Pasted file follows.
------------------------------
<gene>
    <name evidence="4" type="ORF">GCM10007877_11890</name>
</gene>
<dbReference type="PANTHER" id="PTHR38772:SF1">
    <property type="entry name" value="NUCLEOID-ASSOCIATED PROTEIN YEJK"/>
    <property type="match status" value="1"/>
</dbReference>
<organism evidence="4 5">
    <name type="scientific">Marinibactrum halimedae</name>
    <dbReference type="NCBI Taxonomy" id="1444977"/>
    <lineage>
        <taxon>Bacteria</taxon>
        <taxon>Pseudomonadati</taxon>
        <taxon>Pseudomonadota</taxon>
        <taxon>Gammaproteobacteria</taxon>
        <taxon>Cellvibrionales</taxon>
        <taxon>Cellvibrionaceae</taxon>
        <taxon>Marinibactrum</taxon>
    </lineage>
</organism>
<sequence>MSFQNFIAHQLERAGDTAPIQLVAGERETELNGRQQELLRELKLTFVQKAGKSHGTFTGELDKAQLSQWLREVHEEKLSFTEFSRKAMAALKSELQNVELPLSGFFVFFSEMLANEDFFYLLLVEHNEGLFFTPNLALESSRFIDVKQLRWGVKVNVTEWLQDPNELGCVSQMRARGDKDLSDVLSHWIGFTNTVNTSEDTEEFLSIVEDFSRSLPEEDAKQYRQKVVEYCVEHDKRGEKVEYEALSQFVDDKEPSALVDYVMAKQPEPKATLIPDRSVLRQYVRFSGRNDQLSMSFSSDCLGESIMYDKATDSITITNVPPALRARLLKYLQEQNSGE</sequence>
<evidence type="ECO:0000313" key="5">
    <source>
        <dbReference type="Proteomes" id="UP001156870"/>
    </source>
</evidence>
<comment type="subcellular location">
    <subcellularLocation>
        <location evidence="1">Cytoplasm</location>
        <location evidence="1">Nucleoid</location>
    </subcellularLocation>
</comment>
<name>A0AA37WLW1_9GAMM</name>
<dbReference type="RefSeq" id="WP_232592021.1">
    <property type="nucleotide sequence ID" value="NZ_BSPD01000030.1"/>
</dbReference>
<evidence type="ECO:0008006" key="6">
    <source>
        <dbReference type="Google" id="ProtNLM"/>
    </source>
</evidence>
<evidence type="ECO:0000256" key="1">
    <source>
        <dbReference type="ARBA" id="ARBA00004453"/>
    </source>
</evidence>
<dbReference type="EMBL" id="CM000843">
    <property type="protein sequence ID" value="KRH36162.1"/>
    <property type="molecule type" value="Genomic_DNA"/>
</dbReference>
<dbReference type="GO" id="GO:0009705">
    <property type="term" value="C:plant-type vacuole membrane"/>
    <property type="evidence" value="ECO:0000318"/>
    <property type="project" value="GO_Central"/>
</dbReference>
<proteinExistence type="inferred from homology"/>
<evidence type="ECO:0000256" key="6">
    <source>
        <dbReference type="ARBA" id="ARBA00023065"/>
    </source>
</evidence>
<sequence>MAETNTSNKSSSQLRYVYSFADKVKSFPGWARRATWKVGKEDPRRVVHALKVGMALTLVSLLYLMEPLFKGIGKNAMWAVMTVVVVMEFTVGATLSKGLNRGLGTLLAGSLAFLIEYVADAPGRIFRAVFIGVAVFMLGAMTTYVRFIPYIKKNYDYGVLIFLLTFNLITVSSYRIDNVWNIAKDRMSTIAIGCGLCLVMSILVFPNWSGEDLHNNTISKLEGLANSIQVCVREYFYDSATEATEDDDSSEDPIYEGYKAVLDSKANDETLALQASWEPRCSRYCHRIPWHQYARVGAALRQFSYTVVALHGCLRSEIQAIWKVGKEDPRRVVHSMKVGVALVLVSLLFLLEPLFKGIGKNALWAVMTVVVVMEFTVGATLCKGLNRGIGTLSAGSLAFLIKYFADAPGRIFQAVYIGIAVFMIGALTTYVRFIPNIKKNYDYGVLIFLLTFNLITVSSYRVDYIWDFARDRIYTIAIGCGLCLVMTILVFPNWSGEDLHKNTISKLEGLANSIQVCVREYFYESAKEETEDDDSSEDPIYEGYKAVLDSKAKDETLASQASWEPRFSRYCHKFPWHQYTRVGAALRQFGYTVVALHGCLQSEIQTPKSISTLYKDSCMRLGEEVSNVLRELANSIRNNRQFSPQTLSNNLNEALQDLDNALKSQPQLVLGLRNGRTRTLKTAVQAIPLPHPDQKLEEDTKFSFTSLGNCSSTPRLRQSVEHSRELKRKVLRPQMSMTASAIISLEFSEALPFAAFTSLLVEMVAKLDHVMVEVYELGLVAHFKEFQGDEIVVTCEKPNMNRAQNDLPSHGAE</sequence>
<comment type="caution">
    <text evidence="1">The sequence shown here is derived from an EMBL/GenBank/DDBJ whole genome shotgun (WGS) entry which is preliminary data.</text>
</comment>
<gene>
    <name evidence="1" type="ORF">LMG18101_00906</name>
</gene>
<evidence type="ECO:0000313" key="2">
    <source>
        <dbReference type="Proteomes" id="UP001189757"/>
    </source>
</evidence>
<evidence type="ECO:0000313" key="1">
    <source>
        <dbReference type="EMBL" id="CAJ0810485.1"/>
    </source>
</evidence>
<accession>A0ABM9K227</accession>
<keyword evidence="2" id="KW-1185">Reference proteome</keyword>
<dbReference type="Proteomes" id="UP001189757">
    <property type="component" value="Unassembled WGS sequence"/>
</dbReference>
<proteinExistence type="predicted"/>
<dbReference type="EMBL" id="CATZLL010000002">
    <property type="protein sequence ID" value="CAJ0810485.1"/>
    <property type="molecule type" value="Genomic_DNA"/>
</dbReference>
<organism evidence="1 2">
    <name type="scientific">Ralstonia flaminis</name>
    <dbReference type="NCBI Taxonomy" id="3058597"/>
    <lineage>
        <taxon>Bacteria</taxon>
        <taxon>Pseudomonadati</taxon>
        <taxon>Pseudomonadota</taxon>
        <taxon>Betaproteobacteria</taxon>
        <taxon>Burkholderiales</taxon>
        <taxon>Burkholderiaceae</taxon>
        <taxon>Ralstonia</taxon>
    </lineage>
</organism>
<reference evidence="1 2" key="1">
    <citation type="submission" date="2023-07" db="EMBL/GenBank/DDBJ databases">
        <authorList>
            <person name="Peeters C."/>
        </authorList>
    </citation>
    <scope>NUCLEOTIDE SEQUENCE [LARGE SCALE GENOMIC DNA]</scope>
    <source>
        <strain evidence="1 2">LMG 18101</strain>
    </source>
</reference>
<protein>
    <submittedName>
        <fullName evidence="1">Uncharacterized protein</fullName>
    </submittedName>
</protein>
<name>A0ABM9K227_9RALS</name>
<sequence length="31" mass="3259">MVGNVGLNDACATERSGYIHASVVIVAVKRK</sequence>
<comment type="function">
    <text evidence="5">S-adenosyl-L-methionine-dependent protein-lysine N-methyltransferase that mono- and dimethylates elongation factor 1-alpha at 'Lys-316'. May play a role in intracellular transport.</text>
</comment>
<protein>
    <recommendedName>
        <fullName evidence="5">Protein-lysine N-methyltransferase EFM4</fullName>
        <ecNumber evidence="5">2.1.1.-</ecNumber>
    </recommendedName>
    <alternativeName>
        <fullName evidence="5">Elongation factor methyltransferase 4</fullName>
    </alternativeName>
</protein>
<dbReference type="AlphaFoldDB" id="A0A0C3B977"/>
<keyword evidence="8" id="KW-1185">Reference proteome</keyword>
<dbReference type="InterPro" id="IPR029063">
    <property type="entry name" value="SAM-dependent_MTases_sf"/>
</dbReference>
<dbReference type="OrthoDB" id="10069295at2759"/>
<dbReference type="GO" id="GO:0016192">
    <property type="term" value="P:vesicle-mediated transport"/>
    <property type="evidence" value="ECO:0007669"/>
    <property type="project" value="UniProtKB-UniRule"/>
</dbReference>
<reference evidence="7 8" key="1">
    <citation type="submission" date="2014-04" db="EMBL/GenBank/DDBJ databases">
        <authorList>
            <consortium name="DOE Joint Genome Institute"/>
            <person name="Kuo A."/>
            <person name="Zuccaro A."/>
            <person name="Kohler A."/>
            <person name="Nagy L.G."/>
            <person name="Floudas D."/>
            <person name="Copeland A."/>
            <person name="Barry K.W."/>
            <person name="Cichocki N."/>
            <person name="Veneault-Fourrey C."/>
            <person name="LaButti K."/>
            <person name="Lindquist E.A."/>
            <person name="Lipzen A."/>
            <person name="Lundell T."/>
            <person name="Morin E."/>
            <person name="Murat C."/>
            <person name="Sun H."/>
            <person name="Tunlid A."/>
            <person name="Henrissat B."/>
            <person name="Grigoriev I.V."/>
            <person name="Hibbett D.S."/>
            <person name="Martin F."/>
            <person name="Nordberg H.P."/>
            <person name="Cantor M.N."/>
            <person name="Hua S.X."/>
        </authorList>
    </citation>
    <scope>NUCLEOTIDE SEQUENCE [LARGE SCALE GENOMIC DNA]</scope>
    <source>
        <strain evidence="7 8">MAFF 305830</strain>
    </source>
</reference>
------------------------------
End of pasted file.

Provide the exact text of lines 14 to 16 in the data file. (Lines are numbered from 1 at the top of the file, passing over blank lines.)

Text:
        <taxon>Pseudomonadota</taxon>
        <taxon>Gammaproteobacteria</taxon>
        <taxon>Cellvibrionales</taxon>